The national discord between civilians and law enforcement undoubtedly plays a part in explaining why the numbers of aspiring officers may be so low.
Scrutiny is high, Topsham Police Chief Chris Lewis said, “because everything you do, you will be judged by your actions on and off duty.”
“It’s a hard time to be a police officer,” South Portland Officer Shane Stephenson said. He works anywhere from 12 to 34 overtime hours a week.
Stephenson, 31, who started with the South Portland department in 2009, when he was 23, said he has seen a clear shift in how the public perceives police.
“It’s completely different. You always have those people that are not willing to work with you. But just the regular, everyday person is (now) buying into this national fad that police aren’t there to help you,” Stephenson said. “Who really wants to be a police officer in this type of environment?”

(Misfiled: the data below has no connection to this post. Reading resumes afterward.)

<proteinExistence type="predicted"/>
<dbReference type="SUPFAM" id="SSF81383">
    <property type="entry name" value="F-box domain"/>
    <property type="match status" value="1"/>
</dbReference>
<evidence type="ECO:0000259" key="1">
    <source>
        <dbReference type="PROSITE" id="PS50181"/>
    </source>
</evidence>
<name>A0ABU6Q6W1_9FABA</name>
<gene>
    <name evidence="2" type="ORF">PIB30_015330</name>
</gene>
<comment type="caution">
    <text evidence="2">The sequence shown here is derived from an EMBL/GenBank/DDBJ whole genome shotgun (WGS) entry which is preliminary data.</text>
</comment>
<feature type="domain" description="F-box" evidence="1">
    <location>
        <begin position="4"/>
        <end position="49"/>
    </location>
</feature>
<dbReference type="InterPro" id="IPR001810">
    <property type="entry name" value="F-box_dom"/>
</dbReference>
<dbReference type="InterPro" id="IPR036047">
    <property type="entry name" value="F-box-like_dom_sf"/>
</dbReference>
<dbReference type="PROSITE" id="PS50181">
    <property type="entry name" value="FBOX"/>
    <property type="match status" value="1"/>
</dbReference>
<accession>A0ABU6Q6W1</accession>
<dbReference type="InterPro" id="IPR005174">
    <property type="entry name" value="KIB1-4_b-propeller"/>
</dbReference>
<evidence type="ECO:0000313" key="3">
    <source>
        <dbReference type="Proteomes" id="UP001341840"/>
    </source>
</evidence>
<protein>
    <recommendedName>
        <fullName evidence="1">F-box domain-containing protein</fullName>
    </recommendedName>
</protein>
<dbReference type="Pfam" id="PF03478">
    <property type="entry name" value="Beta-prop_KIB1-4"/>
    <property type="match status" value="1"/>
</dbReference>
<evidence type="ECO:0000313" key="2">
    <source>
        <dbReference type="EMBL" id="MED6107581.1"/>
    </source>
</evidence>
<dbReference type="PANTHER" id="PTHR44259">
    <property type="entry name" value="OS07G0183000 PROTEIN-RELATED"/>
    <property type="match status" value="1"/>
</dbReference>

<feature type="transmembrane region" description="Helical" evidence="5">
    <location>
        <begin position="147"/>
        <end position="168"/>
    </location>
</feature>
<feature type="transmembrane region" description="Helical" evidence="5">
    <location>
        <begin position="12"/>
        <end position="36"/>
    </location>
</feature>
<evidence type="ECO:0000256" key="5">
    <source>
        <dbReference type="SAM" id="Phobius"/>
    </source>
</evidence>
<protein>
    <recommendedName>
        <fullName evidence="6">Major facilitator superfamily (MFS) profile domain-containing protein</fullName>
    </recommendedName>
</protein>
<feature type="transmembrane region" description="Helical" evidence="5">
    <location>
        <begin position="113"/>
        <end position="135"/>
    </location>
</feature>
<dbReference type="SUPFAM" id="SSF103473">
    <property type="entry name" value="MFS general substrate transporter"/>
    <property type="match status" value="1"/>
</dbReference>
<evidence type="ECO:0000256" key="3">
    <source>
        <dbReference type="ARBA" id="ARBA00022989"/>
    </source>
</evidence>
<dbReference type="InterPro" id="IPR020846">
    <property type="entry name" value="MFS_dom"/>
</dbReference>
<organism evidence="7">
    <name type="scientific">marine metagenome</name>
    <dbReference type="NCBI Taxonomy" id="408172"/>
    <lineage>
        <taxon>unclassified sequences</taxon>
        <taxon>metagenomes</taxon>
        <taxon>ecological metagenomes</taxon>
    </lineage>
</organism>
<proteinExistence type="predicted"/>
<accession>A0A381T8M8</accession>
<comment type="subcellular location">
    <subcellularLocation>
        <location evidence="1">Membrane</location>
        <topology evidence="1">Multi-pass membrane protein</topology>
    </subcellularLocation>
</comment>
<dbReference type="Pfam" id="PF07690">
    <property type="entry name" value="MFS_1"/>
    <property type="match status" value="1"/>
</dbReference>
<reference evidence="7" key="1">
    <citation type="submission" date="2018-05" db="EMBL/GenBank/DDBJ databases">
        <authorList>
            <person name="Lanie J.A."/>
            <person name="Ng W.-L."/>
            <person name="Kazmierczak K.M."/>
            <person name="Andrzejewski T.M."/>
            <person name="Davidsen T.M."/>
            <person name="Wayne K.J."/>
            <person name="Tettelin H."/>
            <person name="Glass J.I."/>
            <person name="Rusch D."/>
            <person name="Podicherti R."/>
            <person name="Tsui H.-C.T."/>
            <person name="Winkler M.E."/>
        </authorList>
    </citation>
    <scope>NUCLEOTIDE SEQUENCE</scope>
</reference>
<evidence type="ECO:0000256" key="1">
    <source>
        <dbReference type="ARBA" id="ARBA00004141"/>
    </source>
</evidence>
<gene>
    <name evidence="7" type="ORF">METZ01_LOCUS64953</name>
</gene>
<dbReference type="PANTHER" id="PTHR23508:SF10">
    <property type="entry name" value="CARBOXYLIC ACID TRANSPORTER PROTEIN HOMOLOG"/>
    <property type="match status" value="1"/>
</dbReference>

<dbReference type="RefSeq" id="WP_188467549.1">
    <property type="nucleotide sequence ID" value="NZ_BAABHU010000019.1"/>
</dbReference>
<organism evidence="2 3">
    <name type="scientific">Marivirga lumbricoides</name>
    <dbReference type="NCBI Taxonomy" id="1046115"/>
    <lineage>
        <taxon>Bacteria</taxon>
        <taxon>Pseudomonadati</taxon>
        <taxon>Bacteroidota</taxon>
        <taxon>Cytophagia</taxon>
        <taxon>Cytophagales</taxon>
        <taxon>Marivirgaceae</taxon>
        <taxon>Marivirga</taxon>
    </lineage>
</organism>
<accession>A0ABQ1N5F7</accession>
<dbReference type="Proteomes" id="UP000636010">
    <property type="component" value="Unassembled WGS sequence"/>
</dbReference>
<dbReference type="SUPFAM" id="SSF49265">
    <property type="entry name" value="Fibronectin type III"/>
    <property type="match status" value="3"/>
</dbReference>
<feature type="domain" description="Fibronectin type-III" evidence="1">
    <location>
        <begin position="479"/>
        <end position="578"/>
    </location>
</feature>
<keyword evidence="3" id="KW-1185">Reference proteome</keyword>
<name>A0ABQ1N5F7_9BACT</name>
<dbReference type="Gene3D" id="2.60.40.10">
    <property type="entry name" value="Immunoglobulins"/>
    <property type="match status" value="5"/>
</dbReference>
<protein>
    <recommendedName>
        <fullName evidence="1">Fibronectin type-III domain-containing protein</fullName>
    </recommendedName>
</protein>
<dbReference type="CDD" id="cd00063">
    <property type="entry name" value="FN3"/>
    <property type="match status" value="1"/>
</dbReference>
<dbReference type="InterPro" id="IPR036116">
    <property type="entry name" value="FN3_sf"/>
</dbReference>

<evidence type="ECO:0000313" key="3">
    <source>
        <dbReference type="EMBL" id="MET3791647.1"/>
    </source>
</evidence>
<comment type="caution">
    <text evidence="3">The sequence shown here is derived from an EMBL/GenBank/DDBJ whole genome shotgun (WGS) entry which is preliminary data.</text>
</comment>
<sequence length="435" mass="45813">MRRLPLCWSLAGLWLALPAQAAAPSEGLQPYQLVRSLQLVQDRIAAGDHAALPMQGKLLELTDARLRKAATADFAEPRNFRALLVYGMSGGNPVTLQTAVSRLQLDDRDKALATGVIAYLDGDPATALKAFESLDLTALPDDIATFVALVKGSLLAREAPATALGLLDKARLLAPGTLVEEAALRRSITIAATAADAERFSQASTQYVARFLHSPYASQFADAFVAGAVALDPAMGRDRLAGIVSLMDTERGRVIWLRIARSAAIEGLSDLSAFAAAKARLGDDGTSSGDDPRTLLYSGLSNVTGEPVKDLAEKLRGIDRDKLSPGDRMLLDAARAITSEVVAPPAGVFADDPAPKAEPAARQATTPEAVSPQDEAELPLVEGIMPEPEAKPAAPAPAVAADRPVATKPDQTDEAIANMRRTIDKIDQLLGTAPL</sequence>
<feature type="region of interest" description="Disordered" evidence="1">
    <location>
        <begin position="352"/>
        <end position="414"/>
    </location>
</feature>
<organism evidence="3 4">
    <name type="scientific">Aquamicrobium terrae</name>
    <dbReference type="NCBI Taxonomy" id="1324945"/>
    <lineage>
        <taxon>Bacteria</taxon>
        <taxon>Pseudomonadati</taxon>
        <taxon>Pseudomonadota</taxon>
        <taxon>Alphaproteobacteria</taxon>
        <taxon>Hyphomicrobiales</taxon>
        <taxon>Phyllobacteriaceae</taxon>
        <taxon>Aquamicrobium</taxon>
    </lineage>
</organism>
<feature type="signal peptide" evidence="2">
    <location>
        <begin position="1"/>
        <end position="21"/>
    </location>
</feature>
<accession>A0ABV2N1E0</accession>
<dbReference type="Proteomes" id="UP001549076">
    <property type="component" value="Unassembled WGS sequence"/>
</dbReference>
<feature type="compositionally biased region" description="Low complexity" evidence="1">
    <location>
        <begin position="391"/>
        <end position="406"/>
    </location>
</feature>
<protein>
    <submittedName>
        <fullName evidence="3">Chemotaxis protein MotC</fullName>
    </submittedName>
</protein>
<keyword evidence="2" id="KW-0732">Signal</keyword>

Tolan, too, said while the life of an officer “has never been glamorous,” if “you look at what’s going on in the country for police officers, you’re targeted for doing your job.”
Compounding the shift in perception is the day-to-day rigor of the job and the competitive and demanding hiring process.
Because fewer qualified people are applying, some departments are amping up their incentives or working to improve accessibility to the application process.
South Portland’s department is working with the city’s Civil Service Commission, for example, to streamline the department’s application process in an effort to make it easier and “more flexible,” Clark said.
Rather than traveling four times to take four different tests over a series of months – a process particularly difficult for out-of-state applicants – the department’s proposed process would consolidate some oral exams and the times to take them. The department would also offer the final test more than once a year.